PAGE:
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Ask the White House - 2004 Guests Ask the White House Archives
March 25, 2003 | 8:27 a.m.(EST)

Q: Ashley, from Philadelphia, PA.:
What is your reaction to today's news that the economy expanded at a 4.1 percent in the first quarter?

Scott McClellan A: Scott McClellan, White House Press Secretary:
That's another sign that the economy is strong and growing stronger. We're seeing sustained economic growth. Obviously, there are people that are still looking for work that cannot find work, and we need to continue to act to make sure that we're creating as robust an environment for job creation as possible.

We've had six straight months of new jobs being created. Job & Economic Growth logo The unemployment rate at 5.6 percent is below the average of the '70s, '80s, and '90s. Productivity is high; disposable income is up. The economy is strong and growing stronger. It's moving in the right direction.

March 24, 2003 | 11:15 a.m.(EST)

Q: Ron, from El Cajon, California:
What do you think of today's reports that there was a sea on Mars? Do you believe there was life on Mars? Could there still be life on Mars?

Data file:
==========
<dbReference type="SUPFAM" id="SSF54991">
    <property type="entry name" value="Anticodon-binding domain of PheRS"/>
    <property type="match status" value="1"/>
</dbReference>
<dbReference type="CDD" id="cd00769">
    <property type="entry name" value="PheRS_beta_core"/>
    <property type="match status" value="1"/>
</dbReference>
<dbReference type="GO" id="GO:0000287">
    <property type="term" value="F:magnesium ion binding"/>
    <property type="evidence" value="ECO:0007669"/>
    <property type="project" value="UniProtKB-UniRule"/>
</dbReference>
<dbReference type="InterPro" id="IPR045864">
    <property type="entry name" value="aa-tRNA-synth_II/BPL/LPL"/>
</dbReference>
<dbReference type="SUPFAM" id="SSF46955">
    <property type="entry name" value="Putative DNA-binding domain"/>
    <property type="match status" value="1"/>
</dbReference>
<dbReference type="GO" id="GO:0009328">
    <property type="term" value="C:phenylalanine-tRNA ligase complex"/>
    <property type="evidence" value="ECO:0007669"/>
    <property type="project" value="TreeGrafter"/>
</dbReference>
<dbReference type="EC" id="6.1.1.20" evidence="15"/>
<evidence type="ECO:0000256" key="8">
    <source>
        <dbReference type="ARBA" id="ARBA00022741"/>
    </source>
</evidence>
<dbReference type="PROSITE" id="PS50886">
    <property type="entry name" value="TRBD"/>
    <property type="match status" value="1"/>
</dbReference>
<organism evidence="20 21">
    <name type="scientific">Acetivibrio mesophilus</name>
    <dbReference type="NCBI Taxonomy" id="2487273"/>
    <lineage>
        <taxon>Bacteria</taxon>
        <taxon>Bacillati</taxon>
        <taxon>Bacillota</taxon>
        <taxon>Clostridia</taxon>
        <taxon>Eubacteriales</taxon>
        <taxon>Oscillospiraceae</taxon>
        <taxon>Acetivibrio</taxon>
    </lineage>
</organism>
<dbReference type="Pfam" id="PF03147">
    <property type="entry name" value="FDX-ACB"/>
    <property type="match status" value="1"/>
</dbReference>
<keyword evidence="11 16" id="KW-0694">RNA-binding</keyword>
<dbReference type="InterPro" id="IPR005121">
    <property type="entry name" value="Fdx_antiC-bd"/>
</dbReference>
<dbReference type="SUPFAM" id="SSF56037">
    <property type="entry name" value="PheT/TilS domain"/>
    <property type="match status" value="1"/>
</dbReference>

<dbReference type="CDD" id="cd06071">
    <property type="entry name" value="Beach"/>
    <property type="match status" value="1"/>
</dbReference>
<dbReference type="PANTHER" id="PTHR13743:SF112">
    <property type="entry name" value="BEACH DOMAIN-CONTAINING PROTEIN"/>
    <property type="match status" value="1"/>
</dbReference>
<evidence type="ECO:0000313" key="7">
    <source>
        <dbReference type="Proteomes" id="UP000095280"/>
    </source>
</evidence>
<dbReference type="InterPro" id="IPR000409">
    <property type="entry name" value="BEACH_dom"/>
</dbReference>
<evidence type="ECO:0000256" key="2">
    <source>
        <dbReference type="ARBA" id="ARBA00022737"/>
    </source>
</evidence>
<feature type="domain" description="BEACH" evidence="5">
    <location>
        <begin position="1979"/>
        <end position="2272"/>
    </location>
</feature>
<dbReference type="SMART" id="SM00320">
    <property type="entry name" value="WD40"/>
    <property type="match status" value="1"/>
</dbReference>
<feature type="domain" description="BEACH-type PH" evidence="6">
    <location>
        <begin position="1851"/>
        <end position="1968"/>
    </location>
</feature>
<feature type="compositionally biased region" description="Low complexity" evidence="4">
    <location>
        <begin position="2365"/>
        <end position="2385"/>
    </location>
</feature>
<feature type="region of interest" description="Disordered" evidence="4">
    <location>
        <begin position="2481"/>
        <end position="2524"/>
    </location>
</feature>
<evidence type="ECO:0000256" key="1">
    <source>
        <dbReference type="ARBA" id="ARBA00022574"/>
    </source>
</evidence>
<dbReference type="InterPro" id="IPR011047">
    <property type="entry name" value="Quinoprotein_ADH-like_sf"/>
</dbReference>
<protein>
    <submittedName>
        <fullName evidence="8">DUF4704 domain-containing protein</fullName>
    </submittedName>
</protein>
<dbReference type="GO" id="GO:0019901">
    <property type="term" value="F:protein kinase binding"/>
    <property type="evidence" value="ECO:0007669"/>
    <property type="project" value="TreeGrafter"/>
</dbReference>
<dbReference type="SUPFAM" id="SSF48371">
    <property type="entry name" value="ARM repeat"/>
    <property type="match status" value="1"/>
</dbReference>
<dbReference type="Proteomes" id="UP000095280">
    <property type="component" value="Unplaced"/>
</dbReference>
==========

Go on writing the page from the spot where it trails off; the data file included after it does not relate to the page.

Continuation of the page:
Sean O'Keefe A: Sean O'Keefe, NASA Administrator:
We think the Mars Exploration Rover Opportunity is in the vicinity of what was once a shoreline of a salty sea on the red planet. If we are correct in our interpretation, this was once a habitable environment. It's a salt flat. A magnified view from NASA's Opportunity rover offers evidence that the rover sits on the shoreline of what was once a salty sea on Mars. Rippled patterns in the rocks at Meridiani Planum suggest that the land there was once a salt flat or playa, sometimes covered by shallow water and sometimes dry. Telltale patterns called crossbedding and festooning, in which some layers within a rock lie at angles to the main layers, led scientists to the conclusion that the rippled shapes formed under a current of water -- and not wind. Image Credit: NASA/JPL/Cornell/USGS

These are the kinds of environments that are suitable for life on Earth, but we don't know if that was the case on Mars. We have not found any evidence of past life on Mars, but we will continue our efforts to gather data, and maybe eventually answer that intriguing question.

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